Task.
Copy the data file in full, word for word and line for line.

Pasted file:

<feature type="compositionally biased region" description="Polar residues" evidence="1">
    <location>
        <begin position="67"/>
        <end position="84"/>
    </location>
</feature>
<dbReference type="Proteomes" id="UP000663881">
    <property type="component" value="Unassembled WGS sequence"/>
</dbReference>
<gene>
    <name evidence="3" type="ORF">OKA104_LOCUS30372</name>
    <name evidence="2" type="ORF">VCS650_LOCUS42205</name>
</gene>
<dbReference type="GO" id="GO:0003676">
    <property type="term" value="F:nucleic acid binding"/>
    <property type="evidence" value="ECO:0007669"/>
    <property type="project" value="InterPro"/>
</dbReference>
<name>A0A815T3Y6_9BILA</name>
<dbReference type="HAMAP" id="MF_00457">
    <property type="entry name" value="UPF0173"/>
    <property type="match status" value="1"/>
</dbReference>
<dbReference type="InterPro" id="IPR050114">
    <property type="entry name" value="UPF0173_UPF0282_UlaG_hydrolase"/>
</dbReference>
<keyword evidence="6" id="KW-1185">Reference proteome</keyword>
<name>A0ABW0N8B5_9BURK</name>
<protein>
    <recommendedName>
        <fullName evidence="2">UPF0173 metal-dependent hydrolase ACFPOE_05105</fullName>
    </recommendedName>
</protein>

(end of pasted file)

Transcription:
<feature type="compositionally biased region" description="Polar residues" evidence="1">
    <location>
        <begin position="67"/>
        <end position="84"/>
    </location>
</feature>
<dbReference type="Proteomes" id="UP000663881">
    <property type="component" value="Unassembled WGS sequence"/>
</dbReference>
<gene>
    <name evidence="3" type="ORF">OKA104_LOCUS30372</name>
    <name evidence="2" type="ORF">VCS650_LOCUS42205</name>
</gene>
<dbReference type="GO" id="GO:0003676">
    <property type="term" value="F:nucleic acid binding"/>
    <property type="evidence" value="ECO:0007669"/>
    <property type="project" value="InterPro"/>
</dbReference>
<name>A0A815T3Y6_9BILA</name>
<dbReference type="HAMAP" id="MF_00457">
    <property type="entry name" value="UPF0173"/>
    <property type="match status" value="1"/>
</dbReference>
<dbReference type="InterPro" id="IPR050114">
    <property type="entry name" value="UPF0173_UPF0282_UlaG_hydrolase"/>
</dbReference>
<keyword evidence="6" id="KW-1185">Reference proteome</keyword>
<name>A0ABW0N8B5_9BURK</name>
<protein>
    <recommendedName>
        <fullName evidence="2">UPF0173 metal-dependent hydrolase ACFPOE_05105</fullName>
    </recommendedName>
</protein>